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Two Linked Genes for Soybean Mosaic Virus Resistance


Soybean mosaic virus (SMV) causes significant yield loss and seed quality deterioration in soybean. In the United States, SMV was classified into seven strains, G1 through G7, and three host resistance loci, Rsv1, Rsv3, and Rsv4, were identified. Rsv1 is the most common and diverse locus with 10 different alleles conferring differential plant reactions to SMV strains, and it was mapped to a very complex resistance-gene-rich region on chromosome 13 (LG F).

A recent study published in Crop Science evaluated whether Rsv1-y allele in York soybean belongs to the Rsv1 locus. The researchers provided the first evidence that Rsv1 and Rsv1-y are two tightly linked loci conferring resistance to different SMV strains. The Soybean Genetic Committee approved a new symbol of Rsv5 designated for the resistance gene in York to replace the original Rsv1-y allele assignment.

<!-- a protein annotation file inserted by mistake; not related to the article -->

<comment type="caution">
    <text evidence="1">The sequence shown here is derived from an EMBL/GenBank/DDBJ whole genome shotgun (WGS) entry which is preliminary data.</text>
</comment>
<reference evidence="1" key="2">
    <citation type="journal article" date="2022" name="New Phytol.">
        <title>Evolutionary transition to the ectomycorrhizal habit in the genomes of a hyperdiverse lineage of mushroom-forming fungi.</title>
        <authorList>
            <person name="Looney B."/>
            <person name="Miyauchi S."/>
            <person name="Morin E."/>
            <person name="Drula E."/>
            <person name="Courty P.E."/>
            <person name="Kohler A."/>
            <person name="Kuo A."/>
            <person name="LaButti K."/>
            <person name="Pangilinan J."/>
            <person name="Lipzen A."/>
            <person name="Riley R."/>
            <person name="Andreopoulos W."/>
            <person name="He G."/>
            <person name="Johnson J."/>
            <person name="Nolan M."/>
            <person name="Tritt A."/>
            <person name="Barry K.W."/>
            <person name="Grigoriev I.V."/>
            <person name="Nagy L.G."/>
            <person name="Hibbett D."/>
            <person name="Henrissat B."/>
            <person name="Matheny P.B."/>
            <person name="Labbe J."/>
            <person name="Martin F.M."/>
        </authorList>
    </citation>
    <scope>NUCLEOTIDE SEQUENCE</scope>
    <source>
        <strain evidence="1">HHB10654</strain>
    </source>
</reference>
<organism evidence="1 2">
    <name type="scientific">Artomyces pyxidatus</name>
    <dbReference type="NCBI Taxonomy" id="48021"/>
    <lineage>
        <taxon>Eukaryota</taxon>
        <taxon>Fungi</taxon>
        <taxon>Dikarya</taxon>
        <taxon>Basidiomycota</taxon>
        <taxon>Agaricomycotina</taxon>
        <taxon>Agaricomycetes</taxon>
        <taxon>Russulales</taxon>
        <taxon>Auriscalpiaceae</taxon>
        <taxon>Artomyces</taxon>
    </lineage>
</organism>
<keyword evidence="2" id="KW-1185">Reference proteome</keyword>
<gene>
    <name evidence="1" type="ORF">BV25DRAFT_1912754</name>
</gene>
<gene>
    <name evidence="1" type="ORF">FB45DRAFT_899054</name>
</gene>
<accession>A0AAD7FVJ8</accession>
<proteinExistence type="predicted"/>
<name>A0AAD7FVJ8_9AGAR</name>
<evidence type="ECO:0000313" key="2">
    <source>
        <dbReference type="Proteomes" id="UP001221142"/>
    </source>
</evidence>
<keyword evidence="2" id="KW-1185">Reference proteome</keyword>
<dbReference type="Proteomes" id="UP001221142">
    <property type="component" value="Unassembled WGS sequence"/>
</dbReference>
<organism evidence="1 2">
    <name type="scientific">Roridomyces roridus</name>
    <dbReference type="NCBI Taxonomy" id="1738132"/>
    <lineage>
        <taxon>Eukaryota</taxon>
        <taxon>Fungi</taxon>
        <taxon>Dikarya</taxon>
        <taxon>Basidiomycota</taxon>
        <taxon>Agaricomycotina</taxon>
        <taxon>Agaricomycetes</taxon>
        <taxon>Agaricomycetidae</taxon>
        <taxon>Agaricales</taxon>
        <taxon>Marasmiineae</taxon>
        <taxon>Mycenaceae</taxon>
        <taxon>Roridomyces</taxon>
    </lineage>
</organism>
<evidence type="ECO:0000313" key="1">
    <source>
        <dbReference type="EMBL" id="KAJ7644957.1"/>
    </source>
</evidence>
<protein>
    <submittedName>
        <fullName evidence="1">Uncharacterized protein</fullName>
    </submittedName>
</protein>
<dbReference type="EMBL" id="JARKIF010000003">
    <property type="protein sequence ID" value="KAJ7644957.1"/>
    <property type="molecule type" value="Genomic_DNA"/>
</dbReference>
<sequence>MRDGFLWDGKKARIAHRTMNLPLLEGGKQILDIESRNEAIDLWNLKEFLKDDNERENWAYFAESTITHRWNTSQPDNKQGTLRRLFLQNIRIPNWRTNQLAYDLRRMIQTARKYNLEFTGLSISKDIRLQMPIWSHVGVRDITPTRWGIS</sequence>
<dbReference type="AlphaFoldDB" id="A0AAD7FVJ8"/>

Due to the tight linkage between Rsv1 and Rsv5, the two genes most likely act as one genetic unit and can be easily transferred to the progeny. The two gene combination provides multiple resistance and durable protection against constantly evolving SMV strains.

Read the full article in Crop ScienceFree preview Aug 2 - Aug 9

Soybean plants with damage to leaves